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Unformatted text preview: Early Identification of Incompatibilities in Multi-component Upgrades Stephen McCamant and Michael D. Ernst Massachusetts Institute of Technology Computer Science and Artificial Intelligence Laboratory 32 Vassar Street, Cambridge MA USA firstname.lastname@example.org , email@example.com Abstract. Previous work proposed a technique for predicting problems resulting from replacing one version of a software component by another. The technique reports, before performing the replacement or integrating the new component into a system, whether the upgrade might be prob- lematic for that particular system. This paper extends the technique to make it more applicable to object-oriented systems and real-world upgrades. First, we extend the theoretical framework to handle more complex upgrades, including components with internal state, callbacks, and simultaneous upgrades of multiple components. The old model is a special case of our new one. Second, we show how to handle four real- world situations that were not addressed by previous work: non-local state, non-determinism, distinguishing old from new incompatibilities, and lack of test suites. Third, we present a case study in which we up- grade the Linux C library, for 48 Unix programs. Our implementation identified real incompatibilities among versions of the C library that af- fected some of the programs, and it approved the upgrades for other programs that were unaffected by the changes. 1 Introduction A frequent cause of software failures is the use of software in unexpected or untested situations, in which it does not behave as intended or desired. Such problems are inevitable because it is impossible to foresee, much less to test, every possible situation in which software might be used. As one example, consider a software system that successfully uses a component. A supposedly compatible software upgrade may cause system failure or misbehavior if the system uses the new component in a manner for which it was not designed or tested. Even if the component developer conscientiously tests the component in many situations, the new component may not have been tested in an environment like the users, or the developer may have inadvertently changed the behavior in the users environment. This paper builds on previous research  that seeks to identify unantici- pated interactions among software components, before the components are ac- tually integrated with one another. The approach is to compare the observed 1 behavior of an old component to the observed behavior of a new component, and permit the upgrade only if the behaviors are compatible, for the way that the component is used in an application. The method issues a warning when the behaviors of the new and old components are incompatible, but lack of such a warning is not a guarantee of correctness, nor is its presence a guarantee that the programs operation would be incorrect....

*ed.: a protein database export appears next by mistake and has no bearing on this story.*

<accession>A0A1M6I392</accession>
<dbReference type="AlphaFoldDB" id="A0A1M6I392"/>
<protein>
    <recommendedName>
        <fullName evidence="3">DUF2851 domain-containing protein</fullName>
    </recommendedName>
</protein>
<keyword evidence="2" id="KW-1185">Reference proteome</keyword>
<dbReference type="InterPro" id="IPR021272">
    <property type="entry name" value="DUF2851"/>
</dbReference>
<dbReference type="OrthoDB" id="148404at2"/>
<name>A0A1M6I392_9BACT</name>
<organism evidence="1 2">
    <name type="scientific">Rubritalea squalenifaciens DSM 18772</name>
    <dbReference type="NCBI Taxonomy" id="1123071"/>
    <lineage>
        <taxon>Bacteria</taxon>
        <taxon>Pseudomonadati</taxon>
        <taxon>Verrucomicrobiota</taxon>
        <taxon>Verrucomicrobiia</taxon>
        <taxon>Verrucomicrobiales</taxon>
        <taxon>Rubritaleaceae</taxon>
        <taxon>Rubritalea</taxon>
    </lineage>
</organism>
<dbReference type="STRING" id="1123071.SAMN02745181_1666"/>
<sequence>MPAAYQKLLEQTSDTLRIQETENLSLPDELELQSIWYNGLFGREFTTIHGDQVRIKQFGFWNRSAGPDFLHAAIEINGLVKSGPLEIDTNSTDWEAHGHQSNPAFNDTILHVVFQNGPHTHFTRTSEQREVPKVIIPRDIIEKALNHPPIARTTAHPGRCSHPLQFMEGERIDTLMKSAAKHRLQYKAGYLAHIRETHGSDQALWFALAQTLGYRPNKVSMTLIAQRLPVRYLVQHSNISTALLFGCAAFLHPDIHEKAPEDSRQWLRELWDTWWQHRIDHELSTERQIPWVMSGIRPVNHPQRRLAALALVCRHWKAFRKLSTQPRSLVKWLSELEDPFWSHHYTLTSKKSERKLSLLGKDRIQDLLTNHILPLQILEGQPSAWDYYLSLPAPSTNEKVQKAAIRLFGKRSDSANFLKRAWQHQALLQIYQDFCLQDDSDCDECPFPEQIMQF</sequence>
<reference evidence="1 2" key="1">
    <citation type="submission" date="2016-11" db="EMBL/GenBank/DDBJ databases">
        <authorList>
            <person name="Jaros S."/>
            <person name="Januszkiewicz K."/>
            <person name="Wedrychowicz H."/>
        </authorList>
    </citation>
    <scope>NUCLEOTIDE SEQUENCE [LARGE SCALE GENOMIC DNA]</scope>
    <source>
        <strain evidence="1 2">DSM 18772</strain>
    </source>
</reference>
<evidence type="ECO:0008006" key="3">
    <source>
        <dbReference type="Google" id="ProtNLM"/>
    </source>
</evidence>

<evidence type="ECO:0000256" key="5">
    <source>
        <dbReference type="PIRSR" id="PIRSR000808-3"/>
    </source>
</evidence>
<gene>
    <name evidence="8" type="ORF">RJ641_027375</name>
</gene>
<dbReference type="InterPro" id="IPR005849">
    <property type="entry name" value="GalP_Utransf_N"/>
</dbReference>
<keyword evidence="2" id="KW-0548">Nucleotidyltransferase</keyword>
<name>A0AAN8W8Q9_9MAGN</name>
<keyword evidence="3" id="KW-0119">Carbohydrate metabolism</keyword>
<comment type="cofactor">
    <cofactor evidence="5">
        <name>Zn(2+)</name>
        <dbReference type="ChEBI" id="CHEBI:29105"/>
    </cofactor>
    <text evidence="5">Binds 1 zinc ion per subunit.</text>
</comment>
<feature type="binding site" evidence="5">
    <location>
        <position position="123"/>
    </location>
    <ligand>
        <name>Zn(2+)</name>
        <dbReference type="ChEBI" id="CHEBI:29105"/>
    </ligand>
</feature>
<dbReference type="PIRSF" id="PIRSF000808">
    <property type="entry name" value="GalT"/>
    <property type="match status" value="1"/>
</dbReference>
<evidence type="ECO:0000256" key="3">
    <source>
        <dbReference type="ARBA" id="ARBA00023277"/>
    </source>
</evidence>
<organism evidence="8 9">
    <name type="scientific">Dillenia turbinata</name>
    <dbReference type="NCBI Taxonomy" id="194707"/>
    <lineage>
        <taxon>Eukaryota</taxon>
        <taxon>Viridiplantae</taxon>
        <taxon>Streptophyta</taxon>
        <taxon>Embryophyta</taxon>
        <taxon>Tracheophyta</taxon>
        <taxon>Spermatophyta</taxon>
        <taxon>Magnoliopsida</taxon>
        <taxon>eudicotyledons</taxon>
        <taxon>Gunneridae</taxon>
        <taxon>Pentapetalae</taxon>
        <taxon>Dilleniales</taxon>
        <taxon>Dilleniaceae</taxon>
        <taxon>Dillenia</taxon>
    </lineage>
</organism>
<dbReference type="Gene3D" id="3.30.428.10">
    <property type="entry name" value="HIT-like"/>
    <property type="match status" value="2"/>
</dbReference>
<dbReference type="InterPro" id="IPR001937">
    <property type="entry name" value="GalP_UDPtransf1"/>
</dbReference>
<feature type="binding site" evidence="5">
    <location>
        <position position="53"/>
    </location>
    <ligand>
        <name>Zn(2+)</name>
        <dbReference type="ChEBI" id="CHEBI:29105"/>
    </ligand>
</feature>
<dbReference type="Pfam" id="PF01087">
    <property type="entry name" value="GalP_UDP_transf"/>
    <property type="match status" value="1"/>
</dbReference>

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- Spring '11
- Computer Science